04 May 2017
Southland MPs have spoken out about a government decision to designate Invercargill as a seventh national refugee centre.
Immigration NZ announced unexpectedly on Monday that Invercargill would start to receive part of a nationwide allocation of 1000 refugees from November/December this year.
The decision – made without consultation with local stakeholders, including the Invercargill City Council – brought disappointed reactions from civic leaders and members of the public, who took to social media to vent their feelings.
After the sudden announcement, Invercargill mayor Tim Shadbolt said immigration and refugees were a “difficult issue to deal with,” expressing particular concern about sufficient housing, and finding suitable employment for an unplanned influx of new residents.
On Thursday, Invercargill-based NZ First list MP Ria Bond said she agreed with some of Shadbolt’s concerns, and was also critical of the Government’s lack of consultation.
“…Tim Shadbolt’s concerns about employment opportunities and whether we have enough housing are valid. The decision reached by Immigration NZ and the government would have taken months to decide, so it’s neglectful and arrogant of this government to not communicate with local councils,” she said.
“The government must work more inclusively with local bodies when it’s making such decisions.”
However, National MP for Invercargill Sarah Dowie defended the Government’s decision and said she was “shocked and saddened” at some of the comments she had read on Facebook about the announcement.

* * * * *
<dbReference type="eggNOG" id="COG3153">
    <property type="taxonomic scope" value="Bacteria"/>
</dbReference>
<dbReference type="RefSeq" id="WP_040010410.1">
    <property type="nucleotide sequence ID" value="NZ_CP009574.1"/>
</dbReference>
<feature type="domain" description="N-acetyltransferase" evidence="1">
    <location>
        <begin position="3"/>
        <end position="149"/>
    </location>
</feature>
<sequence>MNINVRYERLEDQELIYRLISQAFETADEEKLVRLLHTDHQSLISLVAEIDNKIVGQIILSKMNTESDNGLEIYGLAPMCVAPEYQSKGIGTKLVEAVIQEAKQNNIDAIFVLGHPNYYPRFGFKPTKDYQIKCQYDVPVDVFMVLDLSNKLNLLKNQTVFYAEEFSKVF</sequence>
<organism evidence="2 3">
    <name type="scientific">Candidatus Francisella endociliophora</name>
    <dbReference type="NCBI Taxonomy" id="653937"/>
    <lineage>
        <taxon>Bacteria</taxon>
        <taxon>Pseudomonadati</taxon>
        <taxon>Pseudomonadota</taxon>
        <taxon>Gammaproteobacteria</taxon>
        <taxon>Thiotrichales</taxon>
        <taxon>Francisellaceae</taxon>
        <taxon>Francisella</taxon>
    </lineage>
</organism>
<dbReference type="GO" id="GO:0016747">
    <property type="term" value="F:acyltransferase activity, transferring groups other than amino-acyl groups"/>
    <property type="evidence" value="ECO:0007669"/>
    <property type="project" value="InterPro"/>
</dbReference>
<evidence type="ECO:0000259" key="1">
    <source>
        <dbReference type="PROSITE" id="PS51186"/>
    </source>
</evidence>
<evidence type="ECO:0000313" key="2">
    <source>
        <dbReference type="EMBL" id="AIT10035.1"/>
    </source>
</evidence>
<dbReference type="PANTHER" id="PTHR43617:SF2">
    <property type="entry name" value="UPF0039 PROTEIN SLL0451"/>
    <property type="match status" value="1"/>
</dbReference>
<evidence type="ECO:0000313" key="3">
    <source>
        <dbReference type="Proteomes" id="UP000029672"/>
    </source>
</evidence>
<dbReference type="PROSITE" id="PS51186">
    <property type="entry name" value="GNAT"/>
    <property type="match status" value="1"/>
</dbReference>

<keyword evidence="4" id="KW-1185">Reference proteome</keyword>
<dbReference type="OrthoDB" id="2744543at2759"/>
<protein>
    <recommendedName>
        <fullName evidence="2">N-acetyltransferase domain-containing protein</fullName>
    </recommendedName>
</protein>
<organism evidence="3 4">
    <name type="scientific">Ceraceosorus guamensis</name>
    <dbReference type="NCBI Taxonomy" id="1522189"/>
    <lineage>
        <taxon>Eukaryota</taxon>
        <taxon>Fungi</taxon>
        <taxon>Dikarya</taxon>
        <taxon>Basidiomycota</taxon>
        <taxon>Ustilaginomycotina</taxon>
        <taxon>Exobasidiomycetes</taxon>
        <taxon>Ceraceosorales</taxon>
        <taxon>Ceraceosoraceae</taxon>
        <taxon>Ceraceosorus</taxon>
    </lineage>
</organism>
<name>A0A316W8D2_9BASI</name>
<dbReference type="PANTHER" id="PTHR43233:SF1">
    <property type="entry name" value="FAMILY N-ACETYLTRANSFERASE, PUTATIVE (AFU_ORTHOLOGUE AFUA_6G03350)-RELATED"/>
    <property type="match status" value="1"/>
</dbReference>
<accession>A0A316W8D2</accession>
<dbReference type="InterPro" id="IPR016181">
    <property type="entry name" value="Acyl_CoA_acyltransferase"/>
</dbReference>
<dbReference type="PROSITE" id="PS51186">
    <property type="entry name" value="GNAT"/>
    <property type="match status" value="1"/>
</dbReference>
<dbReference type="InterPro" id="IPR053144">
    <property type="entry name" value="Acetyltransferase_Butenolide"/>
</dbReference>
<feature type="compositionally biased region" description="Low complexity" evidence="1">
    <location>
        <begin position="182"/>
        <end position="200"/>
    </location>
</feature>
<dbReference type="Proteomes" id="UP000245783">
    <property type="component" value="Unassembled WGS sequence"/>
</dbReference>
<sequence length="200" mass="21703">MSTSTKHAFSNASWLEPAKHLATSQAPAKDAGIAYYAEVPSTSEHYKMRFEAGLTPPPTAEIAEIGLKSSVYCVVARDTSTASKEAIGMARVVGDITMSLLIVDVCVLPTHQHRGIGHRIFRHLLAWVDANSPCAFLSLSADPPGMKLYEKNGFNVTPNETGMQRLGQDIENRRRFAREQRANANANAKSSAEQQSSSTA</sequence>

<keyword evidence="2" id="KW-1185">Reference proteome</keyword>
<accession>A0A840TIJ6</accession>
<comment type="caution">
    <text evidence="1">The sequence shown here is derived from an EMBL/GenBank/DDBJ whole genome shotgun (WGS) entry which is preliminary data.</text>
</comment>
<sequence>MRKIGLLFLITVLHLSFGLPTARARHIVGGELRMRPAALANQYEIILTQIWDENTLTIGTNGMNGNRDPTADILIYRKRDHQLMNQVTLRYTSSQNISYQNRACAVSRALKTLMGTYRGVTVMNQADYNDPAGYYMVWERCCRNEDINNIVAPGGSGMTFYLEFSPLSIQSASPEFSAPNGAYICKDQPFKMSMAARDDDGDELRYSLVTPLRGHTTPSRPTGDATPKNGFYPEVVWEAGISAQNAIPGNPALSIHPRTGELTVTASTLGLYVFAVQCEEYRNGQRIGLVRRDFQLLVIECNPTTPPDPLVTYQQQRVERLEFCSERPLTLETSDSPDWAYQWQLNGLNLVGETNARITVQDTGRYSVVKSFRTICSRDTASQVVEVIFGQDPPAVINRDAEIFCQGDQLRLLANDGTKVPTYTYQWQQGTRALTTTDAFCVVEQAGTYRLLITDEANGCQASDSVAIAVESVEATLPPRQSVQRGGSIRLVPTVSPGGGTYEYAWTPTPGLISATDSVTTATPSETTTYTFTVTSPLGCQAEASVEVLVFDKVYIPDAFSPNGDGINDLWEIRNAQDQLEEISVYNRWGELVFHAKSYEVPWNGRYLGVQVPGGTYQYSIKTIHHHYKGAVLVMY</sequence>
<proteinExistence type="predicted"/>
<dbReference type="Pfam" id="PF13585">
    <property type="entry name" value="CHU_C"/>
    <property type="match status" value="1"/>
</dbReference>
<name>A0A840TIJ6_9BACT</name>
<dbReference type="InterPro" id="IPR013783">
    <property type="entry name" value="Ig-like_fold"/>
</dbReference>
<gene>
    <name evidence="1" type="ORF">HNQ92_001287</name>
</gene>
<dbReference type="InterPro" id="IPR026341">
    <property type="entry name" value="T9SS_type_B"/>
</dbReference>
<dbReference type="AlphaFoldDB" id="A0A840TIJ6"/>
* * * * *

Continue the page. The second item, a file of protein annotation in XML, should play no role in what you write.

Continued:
“If you read the many negative comments you may believe that 1000 inappropriate people are going to be dumped on Invercargill’s doorstep with no support! We are one of seven settlements and 1000 is the total refugee quota for NZ,” she said on Facebook.
But Bond said the lack of consultation simply made a difficult situation even more challenging for both locals and any refugees eventually arriving in the south.
“Talking to some of the wonderful refugees who’ve already arrived in other parts of New Zealand, it’s clear that what they want and need to settle successfully is a thorough briefing on all aspects of New Zealand life,” Bond said.
“Things like medical care, schooling and appropriate housing can be a significant challenge for refugees, and even things we take for granted like preparing a CV or obtaining a driver’s licence can be a major obstacle to success.”
Meanwhile, Southland Chamber of Commerce chief executive Sheree Carey said “horrifying comments” on social media around the Refugee Settlement Centre announcement made Southland seem “like uneducated rednecks” and she wanted to get a positive message out to the rest of New Zealand that the comments were not a reflection of “the vast majority of Southlanders”.
“We as a community welcome migrants wholeheartedly. The Southland Regional Development Strategy’s goal of 10,000 people by 2025 can’t be reached without people from other regions and countries coming to our province.”
Southland businesses needed more workers and the community was benefiting hugely from the new migrants coming to Southland already, from all over the world. International students were coming to study at SIT and, in many cases, choosing to stay in Southland, and the farming community benefitted from the hardworking migrants that had chosen a rural career, she said.
A video, featuring Dowie, Southland District Mayor Gary Tong, Chamber of Commerce chairwoman Carla Forbes and resident Stephen Grieve, has been created to address the negative comments.